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Perhaps your Highlander didn't need the transmission fluid cooler because it comes standard? I know that there were several desirable things for towing that were optional in the US and standard in Canada.
Any comparison has to be between specific vehicles.
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Old 01-18-2019, 10:28 PM   #8
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Perhaps your Highlander didn't need the transmission fluid cooler because it comes standard? I know that there were several desirable things for towing that were optional in the US and standard in Canada.
Any comparison has to be between specific vehicles.
To be honest, I don't know if my Highlander has a transmission cooler, now that you mention it. It was never discussed when we bought it 4 years ago.
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Old 01-19-2019, 12:10 AM   #9
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The transmission cooler is a standard thing w tow package.
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Old 01-19-2019, 12:16 AM   #10
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Another factor for the decision would be how you intend to use the vehicle when you’re not camping. The highlander can seat 7 or 8 depending on year and with two people the seats fold down for a lot of interior room. The ridgeline seats 5 and the truck Bed would carry things outside the cab but you’d need a cover or shell for security.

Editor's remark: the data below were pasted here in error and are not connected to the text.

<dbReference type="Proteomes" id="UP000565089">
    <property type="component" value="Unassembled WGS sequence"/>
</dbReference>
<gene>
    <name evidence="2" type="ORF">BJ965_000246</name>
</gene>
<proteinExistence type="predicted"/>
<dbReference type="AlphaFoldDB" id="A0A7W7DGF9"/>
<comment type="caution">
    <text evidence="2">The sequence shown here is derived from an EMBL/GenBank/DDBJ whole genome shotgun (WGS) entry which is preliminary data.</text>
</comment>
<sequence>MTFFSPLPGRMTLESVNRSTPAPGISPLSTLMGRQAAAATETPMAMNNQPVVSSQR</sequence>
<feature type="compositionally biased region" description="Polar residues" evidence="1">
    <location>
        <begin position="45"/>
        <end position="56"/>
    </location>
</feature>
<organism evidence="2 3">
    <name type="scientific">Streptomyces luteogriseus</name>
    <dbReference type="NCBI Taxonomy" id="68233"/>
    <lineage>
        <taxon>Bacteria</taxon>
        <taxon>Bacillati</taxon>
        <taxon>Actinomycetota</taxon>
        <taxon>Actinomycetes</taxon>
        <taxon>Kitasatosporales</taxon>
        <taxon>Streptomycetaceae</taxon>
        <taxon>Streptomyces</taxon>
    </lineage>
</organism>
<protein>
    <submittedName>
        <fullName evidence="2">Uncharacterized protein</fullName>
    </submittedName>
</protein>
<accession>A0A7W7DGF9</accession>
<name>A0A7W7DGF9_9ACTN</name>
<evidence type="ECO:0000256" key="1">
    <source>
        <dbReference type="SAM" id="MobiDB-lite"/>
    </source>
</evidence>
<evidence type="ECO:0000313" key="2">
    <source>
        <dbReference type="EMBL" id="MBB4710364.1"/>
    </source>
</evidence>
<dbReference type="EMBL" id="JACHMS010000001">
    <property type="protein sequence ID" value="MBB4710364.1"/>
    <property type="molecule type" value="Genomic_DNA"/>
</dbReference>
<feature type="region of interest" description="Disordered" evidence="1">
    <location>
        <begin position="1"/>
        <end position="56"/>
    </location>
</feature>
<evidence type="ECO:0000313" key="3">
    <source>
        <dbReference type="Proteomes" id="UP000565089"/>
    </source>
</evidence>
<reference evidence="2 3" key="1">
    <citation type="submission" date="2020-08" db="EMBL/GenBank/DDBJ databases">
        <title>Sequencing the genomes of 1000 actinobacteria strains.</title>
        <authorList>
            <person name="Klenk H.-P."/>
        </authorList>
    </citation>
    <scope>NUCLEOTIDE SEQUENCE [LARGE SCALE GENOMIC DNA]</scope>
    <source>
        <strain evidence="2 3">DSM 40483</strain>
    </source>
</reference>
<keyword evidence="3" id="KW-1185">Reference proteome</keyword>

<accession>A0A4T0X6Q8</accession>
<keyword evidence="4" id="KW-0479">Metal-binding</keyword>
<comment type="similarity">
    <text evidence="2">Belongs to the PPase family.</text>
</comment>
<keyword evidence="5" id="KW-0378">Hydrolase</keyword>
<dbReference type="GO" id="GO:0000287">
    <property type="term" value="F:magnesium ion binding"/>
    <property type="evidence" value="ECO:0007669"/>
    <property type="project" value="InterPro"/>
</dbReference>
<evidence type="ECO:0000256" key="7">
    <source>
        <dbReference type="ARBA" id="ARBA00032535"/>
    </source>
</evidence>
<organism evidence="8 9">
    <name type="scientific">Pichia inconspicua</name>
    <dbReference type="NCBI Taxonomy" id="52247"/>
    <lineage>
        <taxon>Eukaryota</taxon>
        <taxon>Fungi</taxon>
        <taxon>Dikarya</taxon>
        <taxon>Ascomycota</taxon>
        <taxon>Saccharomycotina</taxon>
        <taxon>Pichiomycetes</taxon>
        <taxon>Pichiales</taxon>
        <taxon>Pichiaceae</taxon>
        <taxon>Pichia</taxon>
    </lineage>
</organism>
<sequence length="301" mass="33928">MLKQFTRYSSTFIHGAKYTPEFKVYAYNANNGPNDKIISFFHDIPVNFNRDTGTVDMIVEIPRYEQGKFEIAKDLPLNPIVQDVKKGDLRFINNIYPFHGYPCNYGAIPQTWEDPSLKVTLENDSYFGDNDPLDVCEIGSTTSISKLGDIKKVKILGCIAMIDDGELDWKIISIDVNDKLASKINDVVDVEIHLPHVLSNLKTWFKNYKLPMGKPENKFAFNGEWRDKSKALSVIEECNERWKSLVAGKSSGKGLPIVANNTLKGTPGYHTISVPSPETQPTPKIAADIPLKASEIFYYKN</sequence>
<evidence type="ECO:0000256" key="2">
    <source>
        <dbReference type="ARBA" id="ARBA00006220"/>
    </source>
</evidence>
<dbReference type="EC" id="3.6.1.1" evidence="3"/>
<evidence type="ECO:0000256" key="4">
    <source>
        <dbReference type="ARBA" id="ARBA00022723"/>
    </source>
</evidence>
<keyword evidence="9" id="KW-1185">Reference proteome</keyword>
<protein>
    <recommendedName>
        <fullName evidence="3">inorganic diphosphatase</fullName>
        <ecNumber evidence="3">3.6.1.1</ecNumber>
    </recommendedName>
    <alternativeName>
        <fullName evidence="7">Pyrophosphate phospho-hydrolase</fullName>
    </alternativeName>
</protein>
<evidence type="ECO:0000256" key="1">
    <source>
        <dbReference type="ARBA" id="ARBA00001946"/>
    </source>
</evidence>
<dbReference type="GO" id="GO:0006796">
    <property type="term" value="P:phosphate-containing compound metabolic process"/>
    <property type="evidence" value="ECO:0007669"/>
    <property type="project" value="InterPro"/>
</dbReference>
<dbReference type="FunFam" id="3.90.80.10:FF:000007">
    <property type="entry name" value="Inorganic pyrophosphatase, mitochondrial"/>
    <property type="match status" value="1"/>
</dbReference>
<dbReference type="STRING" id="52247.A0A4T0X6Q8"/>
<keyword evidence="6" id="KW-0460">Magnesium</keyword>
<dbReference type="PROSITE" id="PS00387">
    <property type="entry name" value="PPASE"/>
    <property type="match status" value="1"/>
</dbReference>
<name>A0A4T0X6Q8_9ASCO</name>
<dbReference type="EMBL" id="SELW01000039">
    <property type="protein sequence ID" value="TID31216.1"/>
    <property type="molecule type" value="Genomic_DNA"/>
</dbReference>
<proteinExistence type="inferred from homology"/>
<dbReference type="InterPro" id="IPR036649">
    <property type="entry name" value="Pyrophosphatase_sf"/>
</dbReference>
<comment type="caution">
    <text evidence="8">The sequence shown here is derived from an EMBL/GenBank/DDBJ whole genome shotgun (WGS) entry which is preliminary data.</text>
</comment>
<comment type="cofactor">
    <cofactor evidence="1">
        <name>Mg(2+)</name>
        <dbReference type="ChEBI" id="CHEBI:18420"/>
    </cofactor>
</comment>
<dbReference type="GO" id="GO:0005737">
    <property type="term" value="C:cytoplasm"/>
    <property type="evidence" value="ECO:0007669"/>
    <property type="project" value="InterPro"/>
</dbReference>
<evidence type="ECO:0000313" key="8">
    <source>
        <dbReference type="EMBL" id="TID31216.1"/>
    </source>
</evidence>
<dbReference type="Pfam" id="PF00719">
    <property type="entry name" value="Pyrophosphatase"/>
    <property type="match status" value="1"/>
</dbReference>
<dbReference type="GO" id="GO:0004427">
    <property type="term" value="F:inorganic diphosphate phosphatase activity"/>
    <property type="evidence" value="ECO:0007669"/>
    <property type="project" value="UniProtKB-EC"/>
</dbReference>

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Old 01-19-2019, 08:32 AM   #11
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Since 2014 The Highlander towing capacity is dependent upon the trim level. The XLE and Limited Highlanders have a towing capacity of 5000 lbs, and include a transmission oil cooler. Lower trim lines have a towing capacity of 1500 lbs, and wouldn't work.

We have towed our 2014 Escape 21 around most of the continental US and Western Canada with a 2014 Highlander XLE, and have been pleased with the towing experience. We towed our previous trailer, a 2012 Escape 17b from Minnesota to its new owner who lived in Olympia Washington, again with no issues or complaints. The newer Highlanders have 25 more horsepower and some more torque. you will want to tow with a weight distribution hitch. My only nit is that I wish I had gotten an all-wheel drive version, but that is only for picking the trailer up from storage in the winter when there is usually a lot of ice in the storage lot.
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Old 01-19-2019, 02:17 PM   #12
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Since 2014 The Highlander towing capacity is dependent upon the trim level. The XLE and Limited Highlanders have a towing capacity of 5000 lbs, and include a transmission oil cooler. Lower trim lines have a towing capacity of 1500 lbs, and wouldn't work.
As the manual shows, that's the difference between having the towing preparation package and not having it. While the towing package may be associated with the trim level in some markets and some years, I wouldn't assume this in general... particularly in Canada.

Currently, the towing capacity is listed by Toyota Canada - without notations or qualifications - as 2,268 kg (5,000 lb) for all trim levels. It looks like Toyota USA is listing a suitable package and resulting 5000 pound towing capacity for all variants except for the four-cylinder (which is only available as a base model in 2WD).
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Old 01-25-2019, 01:29 PM   #13